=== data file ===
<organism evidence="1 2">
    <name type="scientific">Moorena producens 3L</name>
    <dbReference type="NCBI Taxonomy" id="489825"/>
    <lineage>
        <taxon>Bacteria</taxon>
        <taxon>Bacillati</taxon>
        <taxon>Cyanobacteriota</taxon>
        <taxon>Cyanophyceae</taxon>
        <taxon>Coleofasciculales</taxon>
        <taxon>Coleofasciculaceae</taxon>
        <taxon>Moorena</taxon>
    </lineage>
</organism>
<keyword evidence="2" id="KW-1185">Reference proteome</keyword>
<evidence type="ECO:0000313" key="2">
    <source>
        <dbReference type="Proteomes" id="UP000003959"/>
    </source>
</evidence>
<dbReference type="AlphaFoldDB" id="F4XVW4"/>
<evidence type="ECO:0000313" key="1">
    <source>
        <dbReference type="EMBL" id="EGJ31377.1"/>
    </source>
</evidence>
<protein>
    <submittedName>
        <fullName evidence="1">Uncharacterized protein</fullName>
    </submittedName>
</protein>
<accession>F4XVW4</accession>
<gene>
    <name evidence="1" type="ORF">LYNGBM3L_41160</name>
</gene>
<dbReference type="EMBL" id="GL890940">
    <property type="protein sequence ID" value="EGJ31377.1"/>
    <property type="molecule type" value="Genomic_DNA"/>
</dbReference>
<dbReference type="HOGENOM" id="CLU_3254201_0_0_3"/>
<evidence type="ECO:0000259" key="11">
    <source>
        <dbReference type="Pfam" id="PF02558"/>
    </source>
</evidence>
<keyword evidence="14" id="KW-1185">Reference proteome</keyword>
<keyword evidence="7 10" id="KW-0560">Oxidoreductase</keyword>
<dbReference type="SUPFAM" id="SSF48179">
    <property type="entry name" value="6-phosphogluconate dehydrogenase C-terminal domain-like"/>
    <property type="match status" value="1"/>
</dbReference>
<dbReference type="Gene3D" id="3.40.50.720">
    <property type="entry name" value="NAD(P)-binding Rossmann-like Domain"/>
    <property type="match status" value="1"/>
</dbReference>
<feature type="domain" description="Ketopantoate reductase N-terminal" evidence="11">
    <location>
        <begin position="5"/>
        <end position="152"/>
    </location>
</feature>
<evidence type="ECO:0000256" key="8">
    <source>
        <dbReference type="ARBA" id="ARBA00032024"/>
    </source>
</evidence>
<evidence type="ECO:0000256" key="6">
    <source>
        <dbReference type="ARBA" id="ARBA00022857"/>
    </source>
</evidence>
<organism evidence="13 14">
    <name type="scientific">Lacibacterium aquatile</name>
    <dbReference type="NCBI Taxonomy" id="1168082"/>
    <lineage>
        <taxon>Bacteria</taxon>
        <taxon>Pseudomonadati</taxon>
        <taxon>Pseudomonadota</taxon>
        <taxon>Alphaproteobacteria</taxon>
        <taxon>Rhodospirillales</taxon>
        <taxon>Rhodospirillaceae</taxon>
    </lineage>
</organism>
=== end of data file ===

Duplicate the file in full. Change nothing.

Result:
<organism evidence="1 2">
    <name type="scientific">Moorena producens 3L</name>
    <dbReference type="NCBI Taxonomy" id="489825"/>
    <lineage>
        <taxon>Bacteria</taxon>
        <taxon>Bacillati</taxon>
        <taxon>Cyanobacteriota</taxon>
        <taxon>Cyanophyceae</taxon>
        <taxon>Coleofasciculales</taxon>
        <taxon>Coleofasciculaceae</taxon>
        <taxon>Moorena</taxon>
    </lineage>
</organism>
<keyword evidence="2" id="KW-1185">Reference proteome</keyword>
<evidence type="ECO:0000313" key="2">
    <source>
        <dbReference type="Proteomes" id="UP000003959"/>
    </source>
</evidence>
<dbReference type="AlphaFoldDB" id="F4XVW4"/>
<evidence type="ECO:0000313" key="1">
    <source>
        <dbReference type="EMBL" id="EGJ31377.1"/>
    </source>
</evidence>
<protein>
    <submittedName>
        <fullName evidence="1">Uncharacterized protein</fullName>
    </submittedName>
</protein>
<accession>F4XVW4</accession>
<gene>
    <name evidence="1" type="ORF">LYNGBM3L_41160</name>
</gene>
<dbReference type="EMBL" id="GL890940">
    <property type="protein sequence ID" value="EGJ31377.1"/>
    <property type="molecule type" value="Genomic_DNA"/>
</dbReference>
<dbReference type="HOGENOM" id="CLU_3254201_0_0_3"/>
<evidence type="ECO:0000259" key="11">
    <source>
        <dbReference type="Pfam" id="PF02558"/>
    </source>
</evidence>
<keyword evidence="14" id="KW-1185">Reference proteome</keyword>
<keyword evidence="7 10" id="KW-0560">Oxidoreductase</keyword>
<dbReference type="SUPFAM" id="SSF48179">
    <property type="entry name" value="6-phosphogluconate dehydrogenase C-terminal domain-like"/>
    <property type="match status" value="1"/>
</dbReference>
<dbReference type="Gene3D" id="3.40.50.720">
    <property type="entry name" value="NAD(P)-binding Rossmann-like Domain"/>
    <property type="match status" value="1"/>
</dbReference>
<feature type="domain" description="Ketopantoate reductase N-terminal" evidence="11">
    <location>
        <begin position="5"/>
        <end position="152"/>
    </location>
</feature>
<evidence type="ECO:0000256" key="8">
    <source>
        <dbReference type="ARBA" id="ARBA00032024"/>
    </source>
</evidence>
<evidence type="ECO:0000256" key="6">
    <source>
        <dbReference type="ARBA" id="ARBA00022857"/>
    </source>
</evidence>
<organism evidence="13 14">
    <name type="scientific">Lacibacterium aquatile</name>
    <dbReference type="NCBI Taxonomy" id="1168082"/>
    <lineage>
        <taxon>Bacteria</taxon>
        <taxon>Pseudomonadati</taxon>
        <taxon>Pseudomonadota</taxon>
        <taxon>Alphaproteobacteria</taxon>
        <taxon>Rhodospirillales</taxon>
        <taxon>Rhodospirillaceae</taxon>
    </lineage>
</organism>